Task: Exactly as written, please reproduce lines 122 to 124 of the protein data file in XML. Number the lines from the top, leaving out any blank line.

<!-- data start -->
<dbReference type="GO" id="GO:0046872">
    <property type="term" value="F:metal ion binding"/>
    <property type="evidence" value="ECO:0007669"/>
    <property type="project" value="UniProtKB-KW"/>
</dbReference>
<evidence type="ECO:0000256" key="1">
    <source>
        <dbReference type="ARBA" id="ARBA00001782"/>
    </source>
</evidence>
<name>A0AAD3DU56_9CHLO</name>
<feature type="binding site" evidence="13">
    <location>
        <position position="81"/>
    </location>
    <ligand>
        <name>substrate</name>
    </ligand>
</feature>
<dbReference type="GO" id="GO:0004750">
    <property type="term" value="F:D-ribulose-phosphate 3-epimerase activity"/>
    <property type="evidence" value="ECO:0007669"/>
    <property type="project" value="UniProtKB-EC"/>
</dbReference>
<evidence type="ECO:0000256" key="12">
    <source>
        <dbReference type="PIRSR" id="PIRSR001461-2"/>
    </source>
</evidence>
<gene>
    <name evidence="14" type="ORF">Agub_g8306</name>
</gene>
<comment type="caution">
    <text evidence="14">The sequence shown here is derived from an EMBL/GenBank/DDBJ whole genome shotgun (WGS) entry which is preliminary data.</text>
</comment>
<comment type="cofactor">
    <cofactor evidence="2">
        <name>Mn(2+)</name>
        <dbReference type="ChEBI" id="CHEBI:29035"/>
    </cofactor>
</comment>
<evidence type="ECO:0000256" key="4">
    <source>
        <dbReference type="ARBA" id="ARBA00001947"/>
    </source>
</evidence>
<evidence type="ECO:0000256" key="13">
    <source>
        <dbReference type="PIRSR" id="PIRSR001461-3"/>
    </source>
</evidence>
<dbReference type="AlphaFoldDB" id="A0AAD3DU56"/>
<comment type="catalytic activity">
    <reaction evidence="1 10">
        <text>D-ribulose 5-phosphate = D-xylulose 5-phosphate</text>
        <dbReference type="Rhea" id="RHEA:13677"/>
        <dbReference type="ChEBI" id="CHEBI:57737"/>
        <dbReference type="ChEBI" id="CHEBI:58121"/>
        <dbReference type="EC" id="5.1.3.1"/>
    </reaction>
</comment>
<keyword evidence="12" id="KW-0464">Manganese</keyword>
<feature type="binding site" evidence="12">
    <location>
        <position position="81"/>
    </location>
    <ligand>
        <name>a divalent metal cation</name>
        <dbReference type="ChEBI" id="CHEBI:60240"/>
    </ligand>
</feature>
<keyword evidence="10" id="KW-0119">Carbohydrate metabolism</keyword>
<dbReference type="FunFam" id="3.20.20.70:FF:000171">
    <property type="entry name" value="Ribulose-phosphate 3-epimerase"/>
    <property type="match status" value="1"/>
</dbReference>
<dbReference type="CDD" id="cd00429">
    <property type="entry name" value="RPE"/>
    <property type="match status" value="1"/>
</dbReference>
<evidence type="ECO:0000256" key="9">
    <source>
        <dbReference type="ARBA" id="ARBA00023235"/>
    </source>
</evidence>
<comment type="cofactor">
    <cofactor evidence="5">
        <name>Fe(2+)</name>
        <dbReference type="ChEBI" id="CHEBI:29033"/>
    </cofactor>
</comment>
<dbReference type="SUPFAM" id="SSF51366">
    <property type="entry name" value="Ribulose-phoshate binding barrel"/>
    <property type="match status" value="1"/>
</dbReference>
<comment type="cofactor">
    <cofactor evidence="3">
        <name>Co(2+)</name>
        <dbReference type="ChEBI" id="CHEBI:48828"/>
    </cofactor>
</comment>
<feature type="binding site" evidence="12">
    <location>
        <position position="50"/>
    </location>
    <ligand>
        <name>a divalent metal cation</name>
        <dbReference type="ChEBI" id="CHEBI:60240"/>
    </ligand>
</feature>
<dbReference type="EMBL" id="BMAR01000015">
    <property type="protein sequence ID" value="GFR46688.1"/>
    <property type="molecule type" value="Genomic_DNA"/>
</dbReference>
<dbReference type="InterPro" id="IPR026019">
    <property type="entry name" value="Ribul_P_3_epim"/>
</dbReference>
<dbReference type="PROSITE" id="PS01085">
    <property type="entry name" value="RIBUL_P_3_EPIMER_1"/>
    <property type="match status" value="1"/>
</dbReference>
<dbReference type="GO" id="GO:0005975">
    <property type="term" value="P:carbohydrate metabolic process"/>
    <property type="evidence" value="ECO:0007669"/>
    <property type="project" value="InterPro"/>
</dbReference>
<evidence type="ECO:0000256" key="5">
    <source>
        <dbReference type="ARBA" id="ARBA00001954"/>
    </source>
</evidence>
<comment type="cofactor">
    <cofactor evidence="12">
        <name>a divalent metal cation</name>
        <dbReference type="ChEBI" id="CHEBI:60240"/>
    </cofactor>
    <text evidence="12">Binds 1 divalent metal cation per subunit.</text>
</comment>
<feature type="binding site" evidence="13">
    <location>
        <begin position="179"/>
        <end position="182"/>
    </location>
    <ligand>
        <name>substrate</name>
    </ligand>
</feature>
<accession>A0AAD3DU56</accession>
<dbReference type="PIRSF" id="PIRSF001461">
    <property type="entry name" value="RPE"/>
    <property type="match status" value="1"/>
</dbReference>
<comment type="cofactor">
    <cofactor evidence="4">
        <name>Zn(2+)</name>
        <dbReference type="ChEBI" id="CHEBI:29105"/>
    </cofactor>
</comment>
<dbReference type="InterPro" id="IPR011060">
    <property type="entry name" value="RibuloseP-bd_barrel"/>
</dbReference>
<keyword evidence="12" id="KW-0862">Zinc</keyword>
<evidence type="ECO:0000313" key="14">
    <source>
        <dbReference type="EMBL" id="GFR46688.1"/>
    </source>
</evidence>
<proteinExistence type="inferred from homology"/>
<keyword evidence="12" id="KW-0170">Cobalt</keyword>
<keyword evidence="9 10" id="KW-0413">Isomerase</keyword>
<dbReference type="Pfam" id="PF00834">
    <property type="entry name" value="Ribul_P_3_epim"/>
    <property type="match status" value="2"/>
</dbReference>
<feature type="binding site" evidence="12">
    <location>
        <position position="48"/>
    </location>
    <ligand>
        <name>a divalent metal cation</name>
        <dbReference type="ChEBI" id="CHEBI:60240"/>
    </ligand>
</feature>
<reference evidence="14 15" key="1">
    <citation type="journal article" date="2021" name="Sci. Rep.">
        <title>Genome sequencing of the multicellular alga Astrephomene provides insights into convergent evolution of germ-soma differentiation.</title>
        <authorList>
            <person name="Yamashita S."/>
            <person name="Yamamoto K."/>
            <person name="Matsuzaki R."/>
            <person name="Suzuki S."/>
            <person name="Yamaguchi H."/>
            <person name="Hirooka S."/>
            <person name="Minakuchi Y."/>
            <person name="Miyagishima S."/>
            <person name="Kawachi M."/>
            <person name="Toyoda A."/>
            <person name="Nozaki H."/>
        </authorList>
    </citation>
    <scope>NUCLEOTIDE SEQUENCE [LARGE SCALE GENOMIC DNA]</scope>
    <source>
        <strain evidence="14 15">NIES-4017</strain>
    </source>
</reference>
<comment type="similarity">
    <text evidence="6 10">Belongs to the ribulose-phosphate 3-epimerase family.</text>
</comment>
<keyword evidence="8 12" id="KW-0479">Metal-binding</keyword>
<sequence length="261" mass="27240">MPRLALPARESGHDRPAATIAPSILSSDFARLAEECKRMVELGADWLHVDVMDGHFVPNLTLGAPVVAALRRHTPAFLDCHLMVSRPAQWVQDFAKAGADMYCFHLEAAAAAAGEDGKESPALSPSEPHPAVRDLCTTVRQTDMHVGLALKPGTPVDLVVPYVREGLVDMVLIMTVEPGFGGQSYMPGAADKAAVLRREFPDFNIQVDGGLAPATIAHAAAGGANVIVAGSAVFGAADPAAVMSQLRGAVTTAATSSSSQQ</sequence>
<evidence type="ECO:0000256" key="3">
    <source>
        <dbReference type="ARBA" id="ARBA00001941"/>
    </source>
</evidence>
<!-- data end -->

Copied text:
<dbReference type="GO" id="GO:0005975">
    <property type="term" value="P:carbohydrate metabolic process"/>
    <property type="evidence" value="ECO:0007669"/>